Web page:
“Pride Parades are fun, they are upbeat gatherings centered around the celebration of LGBTQIA+ people for who they are,” Proudman explained. “These are events that work to promote greater understanding and acceptance of LGBTQIA+ people along with highlighting their visibility, which serves to reaffirm them as equally present and integral members of our community. Pride parades and events, they celebrate the two most important things we have: people and love.”
Kramer thanked Proudman for her “personal investment” in putting together the event.
“I know that this is so meaningful, and it’s meaningful to young people and people of all ages that we will never know,” Kramer said.
Participants and spectators are welcome but must register first so that organizers can maintain the appropriate numbers, Proudman said. The event will be broadcast on HCAM.
Water/sewer rates set
Department of Public Works director John Westerling joined O’Leary to discuss the town’s water and sewer rates, and he raised some issues the town is monitoring.
“We face many challenges in the years ahead that will drive our capital plan,” he said. “The number of water customers has increased by 23 percent over the last six years, and our own sources cannot keep up with the system demands, especially when impacted by the effects of climate change. Our source in Ashland is also impacted by climate change and cannot provide us the necessary water when we need it the most. We’re discovering increasing levels of manganese in our wells, which have to be filtered out. DEP [Department of Environmental Protection] requires us to take action to address the older tank at Grove Street. And the Water Management Act permitting process is imposing limitations on our ability to pump sufficient water from our own sources.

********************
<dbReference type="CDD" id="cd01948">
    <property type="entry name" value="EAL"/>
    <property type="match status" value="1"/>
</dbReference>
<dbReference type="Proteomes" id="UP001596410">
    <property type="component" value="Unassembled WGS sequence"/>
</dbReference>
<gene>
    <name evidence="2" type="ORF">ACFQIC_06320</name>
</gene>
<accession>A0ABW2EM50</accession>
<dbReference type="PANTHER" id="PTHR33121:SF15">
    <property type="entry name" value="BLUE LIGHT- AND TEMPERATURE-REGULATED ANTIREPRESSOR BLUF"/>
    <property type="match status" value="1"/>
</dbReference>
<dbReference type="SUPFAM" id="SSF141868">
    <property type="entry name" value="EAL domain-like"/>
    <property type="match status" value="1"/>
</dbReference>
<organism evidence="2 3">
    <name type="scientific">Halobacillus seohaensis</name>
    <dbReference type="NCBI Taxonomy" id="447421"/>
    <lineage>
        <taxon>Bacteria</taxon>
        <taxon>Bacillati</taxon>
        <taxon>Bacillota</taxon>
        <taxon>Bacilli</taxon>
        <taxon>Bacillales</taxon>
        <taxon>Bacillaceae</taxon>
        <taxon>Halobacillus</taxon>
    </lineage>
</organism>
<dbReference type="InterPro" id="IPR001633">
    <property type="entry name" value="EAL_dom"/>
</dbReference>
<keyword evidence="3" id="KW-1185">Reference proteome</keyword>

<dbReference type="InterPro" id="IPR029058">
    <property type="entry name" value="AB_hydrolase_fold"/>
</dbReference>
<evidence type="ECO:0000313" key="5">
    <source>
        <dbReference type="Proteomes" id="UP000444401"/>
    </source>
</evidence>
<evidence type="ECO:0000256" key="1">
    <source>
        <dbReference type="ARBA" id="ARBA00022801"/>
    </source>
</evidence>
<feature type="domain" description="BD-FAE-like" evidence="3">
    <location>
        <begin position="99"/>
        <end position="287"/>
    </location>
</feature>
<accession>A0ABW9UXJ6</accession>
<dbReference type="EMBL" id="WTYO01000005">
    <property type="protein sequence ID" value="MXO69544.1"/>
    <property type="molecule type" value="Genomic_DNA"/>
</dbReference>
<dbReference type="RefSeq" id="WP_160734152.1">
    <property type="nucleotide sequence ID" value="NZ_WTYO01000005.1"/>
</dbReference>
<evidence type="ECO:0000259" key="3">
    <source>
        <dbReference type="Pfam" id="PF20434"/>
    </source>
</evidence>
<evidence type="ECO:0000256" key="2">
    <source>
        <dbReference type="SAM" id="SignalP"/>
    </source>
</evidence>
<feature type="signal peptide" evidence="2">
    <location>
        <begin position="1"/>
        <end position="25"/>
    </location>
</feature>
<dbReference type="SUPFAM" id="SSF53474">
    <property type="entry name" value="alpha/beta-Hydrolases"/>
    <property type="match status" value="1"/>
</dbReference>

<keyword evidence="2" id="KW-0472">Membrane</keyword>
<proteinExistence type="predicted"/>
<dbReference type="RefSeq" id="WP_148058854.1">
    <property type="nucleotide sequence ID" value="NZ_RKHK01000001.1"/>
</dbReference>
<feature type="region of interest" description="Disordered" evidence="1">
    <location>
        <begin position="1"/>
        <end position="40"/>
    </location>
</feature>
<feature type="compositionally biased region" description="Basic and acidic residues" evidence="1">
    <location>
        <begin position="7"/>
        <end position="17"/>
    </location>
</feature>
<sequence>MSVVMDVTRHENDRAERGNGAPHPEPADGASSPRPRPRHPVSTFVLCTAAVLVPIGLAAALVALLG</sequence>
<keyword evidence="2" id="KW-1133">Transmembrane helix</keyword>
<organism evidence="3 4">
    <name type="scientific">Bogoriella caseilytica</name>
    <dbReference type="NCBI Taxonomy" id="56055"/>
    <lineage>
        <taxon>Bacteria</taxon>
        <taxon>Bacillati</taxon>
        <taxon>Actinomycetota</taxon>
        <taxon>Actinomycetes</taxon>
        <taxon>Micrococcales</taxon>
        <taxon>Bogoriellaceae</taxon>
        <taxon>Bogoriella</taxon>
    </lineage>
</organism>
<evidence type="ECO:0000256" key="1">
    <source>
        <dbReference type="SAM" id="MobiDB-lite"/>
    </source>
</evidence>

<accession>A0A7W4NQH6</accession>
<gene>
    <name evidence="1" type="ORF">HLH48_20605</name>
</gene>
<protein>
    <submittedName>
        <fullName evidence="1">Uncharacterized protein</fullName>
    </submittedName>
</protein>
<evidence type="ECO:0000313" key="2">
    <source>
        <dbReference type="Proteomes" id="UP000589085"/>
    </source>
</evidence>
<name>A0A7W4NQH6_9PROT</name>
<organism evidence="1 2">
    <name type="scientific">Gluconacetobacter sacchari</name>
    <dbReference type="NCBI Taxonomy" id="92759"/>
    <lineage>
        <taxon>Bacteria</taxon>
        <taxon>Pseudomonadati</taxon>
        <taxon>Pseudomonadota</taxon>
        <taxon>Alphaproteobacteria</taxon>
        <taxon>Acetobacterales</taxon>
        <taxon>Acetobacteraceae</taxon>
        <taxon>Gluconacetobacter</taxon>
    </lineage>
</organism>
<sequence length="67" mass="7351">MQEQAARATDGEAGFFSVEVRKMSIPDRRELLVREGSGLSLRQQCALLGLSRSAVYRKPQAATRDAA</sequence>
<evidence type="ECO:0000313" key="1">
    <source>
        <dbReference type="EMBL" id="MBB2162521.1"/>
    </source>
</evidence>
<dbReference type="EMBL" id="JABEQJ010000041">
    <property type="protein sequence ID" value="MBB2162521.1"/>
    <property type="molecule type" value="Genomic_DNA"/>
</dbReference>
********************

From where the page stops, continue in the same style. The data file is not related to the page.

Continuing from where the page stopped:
“There are many difficult decisions that must be made. Do we explore new sources of water and build our own filtration plants? Do we consider a connection with the MWRA [Massachusetts Water Resources Authority]? Or is the solution a combination of both of those?”
The board unanimously approved a rate increase of 6.5 percent for the water enterprise, which O’Leary said translates to an $18 increase for an average residential user (from $269 to $287 per year).
The board unanimously approved a 2 percent rate increase for the sewer enterprise, which O’Leary said translates to an $18 increase for an average residential user (from $921 to $939).
Town gets impressive loan rate
The board unanimously approved municipal bond anticipation notes financing worth $5,297,502 to cover five capital projects that were approved at the 2019 and 2021 Town Meetings.
The money covers five projects: a new Fire Department ladder truck (approved in 2019), Police Station roof replacement (2021), school heating/ventilation/air conditioning (HVAC) upgrade (2021), municipal parking lot (2019) and middle school roof replacement (2021).
Chief financial officer Tim O’Leary said the low bidder was Jefferies Financial Group in New York, and the town will be paying a net effective interest rate of 0.228 percent. “The interest cost to borrow $5.3 million for a year will be $12,078.31,” O’Leary explained.